• With modern high resolution ultrasound, it is normal to see some fine echogenic material ‘floating around’ within the gallbladder.

Ultrasound image- Complex material filling the gallbladder.

A calculus is impacted in the neck.

Ultrasound image- Subtle sludge with mild GB wall thickening and pericholic fluid. Increased vascularity of the wall seen with colour doppler.

Acute cholecystitis with biliary stasis.

Ultrasound image- Sludge almost filling the gallbladder. A single echogenic calculus is suspended within the sludge

Ensure there is no obstruction in the Gallbladder neck.

Mirizzi's Syndrome

Is very rare. It is when a stone impacting in the cystic duct or gallbladder neck causes extrinsic compression or obstruction of the common bile duct, causing jaundice.

For a great article on mirizzi syndrome


There are varying types. Ultrasound is not able to determine which type.

  • Adenomyosis 15-25% of benign polyps
  • Cholesterol polyp Most common benign polyp (50-90%) Usually women (75%), 40-50 years old
  • Granular cell tumor
  • Hyperplastic / metaplastic polyp Common (25% of benign polyps)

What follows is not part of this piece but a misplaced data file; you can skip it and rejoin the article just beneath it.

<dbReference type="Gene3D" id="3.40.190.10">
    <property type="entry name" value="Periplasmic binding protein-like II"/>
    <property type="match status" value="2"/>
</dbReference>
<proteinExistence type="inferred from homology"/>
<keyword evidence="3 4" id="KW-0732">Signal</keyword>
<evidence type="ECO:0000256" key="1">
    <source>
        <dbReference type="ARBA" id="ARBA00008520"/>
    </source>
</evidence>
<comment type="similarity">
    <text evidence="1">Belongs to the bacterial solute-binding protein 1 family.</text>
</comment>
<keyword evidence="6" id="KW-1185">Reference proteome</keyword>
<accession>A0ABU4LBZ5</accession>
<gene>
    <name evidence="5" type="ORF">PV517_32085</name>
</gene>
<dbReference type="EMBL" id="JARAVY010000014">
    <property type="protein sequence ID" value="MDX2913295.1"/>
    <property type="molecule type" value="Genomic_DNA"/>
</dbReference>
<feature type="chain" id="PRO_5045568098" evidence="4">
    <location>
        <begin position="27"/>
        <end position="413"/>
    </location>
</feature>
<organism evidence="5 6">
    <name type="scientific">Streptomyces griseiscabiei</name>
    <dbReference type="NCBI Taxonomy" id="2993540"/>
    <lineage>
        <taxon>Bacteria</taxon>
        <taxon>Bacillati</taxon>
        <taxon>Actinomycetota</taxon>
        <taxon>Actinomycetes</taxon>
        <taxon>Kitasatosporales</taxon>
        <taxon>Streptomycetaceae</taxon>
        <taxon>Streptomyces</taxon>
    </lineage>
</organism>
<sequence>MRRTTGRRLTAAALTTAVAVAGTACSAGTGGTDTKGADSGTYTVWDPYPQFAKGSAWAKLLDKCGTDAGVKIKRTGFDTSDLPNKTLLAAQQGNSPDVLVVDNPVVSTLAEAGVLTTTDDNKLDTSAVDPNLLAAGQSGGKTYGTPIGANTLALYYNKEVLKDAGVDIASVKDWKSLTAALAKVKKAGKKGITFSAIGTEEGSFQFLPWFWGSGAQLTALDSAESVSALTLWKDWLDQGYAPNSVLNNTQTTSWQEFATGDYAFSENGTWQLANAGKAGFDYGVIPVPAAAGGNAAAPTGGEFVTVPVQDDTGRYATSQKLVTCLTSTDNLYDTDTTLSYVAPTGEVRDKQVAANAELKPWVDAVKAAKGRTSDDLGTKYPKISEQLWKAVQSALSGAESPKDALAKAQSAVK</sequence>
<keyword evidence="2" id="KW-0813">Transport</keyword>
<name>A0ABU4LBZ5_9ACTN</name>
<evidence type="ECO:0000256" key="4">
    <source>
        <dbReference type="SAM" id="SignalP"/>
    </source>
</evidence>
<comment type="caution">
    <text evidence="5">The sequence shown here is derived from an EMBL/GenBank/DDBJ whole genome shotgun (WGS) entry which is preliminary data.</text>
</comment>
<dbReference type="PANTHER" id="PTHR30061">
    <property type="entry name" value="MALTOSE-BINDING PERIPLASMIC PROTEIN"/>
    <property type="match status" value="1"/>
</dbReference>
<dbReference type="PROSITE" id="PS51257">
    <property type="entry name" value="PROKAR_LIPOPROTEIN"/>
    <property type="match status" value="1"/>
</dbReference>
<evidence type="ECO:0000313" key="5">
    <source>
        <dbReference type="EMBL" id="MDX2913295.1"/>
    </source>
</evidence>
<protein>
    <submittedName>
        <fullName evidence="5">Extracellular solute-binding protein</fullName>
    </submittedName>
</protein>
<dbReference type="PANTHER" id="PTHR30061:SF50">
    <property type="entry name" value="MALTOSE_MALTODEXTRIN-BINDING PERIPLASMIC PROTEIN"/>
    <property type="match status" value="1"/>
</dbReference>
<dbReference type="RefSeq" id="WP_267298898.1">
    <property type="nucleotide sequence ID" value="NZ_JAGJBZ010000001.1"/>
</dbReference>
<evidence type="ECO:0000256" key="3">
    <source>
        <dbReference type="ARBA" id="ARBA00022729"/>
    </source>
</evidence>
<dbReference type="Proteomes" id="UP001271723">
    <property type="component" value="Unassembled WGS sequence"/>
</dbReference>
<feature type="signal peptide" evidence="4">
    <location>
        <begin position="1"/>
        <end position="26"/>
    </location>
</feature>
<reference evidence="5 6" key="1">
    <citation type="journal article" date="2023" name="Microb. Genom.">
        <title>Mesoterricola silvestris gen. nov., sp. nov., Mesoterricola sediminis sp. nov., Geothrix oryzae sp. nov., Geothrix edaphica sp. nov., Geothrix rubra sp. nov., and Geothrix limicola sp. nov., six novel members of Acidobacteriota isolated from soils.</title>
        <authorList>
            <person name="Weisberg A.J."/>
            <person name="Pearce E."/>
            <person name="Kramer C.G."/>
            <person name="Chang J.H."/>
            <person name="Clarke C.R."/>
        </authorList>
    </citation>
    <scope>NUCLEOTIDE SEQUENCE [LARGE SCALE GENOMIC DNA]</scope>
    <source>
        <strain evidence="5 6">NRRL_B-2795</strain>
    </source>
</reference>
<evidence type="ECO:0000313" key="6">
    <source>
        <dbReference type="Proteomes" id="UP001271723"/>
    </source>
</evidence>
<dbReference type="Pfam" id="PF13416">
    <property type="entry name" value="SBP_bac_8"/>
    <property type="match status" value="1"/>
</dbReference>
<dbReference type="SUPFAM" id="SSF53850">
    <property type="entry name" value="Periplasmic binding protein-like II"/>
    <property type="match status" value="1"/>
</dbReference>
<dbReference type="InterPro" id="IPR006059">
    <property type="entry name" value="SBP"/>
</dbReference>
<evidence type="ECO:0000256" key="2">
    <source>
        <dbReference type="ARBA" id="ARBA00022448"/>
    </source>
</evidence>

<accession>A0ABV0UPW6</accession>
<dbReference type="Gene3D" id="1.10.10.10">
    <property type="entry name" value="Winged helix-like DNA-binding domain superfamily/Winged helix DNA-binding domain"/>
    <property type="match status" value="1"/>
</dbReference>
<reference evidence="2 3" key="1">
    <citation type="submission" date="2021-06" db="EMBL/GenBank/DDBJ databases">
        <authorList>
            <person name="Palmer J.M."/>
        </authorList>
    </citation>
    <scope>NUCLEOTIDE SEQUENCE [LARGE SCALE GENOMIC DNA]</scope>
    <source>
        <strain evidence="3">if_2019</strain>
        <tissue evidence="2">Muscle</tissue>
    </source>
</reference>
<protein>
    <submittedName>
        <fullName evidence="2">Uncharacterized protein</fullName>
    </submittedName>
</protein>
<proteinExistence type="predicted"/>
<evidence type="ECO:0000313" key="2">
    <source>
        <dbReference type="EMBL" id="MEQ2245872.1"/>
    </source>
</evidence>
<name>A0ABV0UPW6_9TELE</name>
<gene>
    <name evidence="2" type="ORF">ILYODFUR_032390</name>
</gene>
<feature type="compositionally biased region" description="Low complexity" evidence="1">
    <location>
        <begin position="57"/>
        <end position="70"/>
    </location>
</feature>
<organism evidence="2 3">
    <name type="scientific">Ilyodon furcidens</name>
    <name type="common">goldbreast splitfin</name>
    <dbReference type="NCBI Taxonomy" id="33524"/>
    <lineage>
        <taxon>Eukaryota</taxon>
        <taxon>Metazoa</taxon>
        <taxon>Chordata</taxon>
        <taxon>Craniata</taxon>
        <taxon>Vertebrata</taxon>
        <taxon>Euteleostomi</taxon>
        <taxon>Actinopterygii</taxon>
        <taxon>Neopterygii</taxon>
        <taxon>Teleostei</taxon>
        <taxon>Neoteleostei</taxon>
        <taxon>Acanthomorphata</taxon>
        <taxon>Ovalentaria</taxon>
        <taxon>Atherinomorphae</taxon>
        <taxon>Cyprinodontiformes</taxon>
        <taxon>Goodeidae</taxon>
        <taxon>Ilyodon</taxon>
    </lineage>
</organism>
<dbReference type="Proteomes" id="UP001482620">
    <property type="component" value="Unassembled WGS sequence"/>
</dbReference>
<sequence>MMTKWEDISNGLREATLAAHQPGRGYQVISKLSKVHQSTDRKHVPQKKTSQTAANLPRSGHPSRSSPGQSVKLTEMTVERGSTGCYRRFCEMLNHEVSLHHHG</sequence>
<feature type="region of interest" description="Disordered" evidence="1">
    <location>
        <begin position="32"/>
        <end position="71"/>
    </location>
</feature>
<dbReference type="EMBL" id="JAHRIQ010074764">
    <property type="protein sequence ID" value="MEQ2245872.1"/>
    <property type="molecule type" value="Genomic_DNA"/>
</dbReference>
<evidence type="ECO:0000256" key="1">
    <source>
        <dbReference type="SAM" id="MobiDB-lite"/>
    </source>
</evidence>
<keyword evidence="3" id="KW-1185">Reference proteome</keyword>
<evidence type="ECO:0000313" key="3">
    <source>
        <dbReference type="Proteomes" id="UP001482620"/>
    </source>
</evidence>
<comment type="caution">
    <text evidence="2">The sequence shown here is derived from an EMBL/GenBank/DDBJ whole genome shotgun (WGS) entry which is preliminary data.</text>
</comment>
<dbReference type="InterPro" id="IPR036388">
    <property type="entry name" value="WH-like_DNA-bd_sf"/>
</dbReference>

• Inflammatory polyp 15% of benign polyps .Associated with chronic cholecystitis
  • Villous papilloma Associated with metachromatic leukodystrophy in children and adults. May cause massive hemobilia

Ultrasound image- Multiple Polyps

Ultrasound image- A sessile mucosal polyp. You must also examine with the patient erect.

Ultrasound image- Highly suspicious Polyp in the gallbladder.

A large polyp is adjacent to the phrygian cap.


Acute cholecystitis is the fourth most common cause of hospital admissions for patients presenting with an acute abdomen in the US.Assess for a positive sonographic Murphy’s sign ( i.e., pain elicited by pressure over the sonographically located gallbladder), pericholecystic fat inflammation or fluid and hyperemia of the gallbladder wall at power Doppler.

Systemic diseases such as hepatic dysfunction, heart failure, or renal failure may lead to diffuse gallbladder thickening .

Cholecystitis is defined as inflammation of the gallbladder, commonly because of an obstruction of the cystic duct from gallstones (cholelithiasis). Most cases involve stones in the cystic duct (ie, calculous cholecystitis), with about 10% of cases representing acalculous cholecystitis.